In order to confront and overcome fear of flying, one useful strategy is to distance yourself from the fear. Here are some simple exercises that may help:
Start by imagining how life would be without fear of flying – being able to fly at any time without suffering anxiety. Imagine, there are people who not only have no problem with it, but even enjoy flying! Remember that scene in the old movie Out of Africa in which Meryl Streep’s character fearlessly hops into Robert Redford’s small plane for a spin over the African savannah? Do you recall her delight as they zoomed down the meandering course of a river until it plunged over a spectacular waterfall; as they crested a titanic volcano; as they flew over a stampeding herd of wildebeest; startled an enormous flock of flamingos while crossing a lake; or rose into the clouds? How emotional it made her, as she gave him her hand? On some level it’s all about getting back the wonder felt by a child seeing the world from above for the first time.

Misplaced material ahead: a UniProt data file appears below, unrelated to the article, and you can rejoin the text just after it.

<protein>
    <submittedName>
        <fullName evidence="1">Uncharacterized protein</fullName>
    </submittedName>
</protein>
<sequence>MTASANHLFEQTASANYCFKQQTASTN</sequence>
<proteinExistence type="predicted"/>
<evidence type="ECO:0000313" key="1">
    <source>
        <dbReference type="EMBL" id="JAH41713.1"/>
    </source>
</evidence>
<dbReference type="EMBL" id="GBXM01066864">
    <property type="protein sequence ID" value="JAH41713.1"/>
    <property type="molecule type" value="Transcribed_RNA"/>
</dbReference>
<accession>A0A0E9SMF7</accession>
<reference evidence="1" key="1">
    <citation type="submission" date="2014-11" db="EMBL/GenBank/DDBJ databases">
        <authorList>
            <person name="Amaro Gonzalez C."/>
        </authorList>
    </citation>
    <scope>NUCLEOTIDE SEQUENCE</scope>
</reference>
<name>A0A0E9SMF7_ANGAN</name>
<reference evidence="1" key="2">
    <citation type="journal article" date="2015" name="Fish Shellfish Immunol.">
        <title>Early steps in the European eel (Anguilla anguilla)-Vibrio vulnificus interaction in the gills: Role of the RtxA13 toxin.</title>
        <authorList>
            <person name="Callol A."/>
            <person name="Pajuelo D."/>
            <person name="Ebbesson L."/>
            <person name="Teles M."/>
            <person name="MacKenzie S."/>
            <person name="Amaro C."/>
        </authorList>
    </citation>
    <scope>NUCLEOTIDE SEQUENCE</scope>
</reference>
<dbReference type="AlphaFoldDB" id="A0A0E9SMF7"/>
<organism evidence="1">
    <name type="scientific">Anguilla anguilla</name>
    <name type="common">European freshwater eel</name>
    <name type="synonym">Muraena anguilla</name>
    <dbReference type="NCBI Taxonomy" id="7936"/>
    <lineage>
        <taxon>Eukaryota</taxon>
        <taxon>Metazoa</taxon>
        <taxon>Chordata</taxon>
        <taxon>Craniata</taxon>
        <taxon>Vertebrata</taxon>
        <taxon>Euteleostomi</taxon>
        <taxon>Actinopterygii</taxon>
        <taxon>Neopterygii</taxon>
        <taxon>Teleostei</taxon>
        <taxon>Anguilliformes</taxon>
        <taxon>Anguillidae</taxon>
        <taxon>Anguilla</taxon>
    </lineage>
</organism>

Furthermore, the verb “to fly,” the same as “to take flight,” and “to take off,” brings connotations of freedom, and along with it, growth and progress. From this perspective, you could say fear of flying implies a fear of being free – and therefore of growing and progressing. So let’s take a moment to imagine a life lived without fear – a life full of possibilities, in which we could hop over to our favourite city whenever we feel like it and there is no place too remote that it can’t be reached in an airplane.
Secondly, we should visualise the fear as a mechanism with a life of its own. As with any phobia, it’s the result of associating certain stimuli with intense discomfort. So we can think of it as a mechanism in which one cogwheel — flying — is perfectly aligned with another — the discomfort — so that the act of boarding an airplane or even thinking about doing so generates fear of returning to that uncomfortable feeling.
Ultimately, fear of flying isn’t an insurmountable problem, but a negative defense mechanism that despite its apparent complexity and solidity can in fact be broken – and should be, squashed between our fingers as though it were a small, annoying mosquito.
Image | Iberia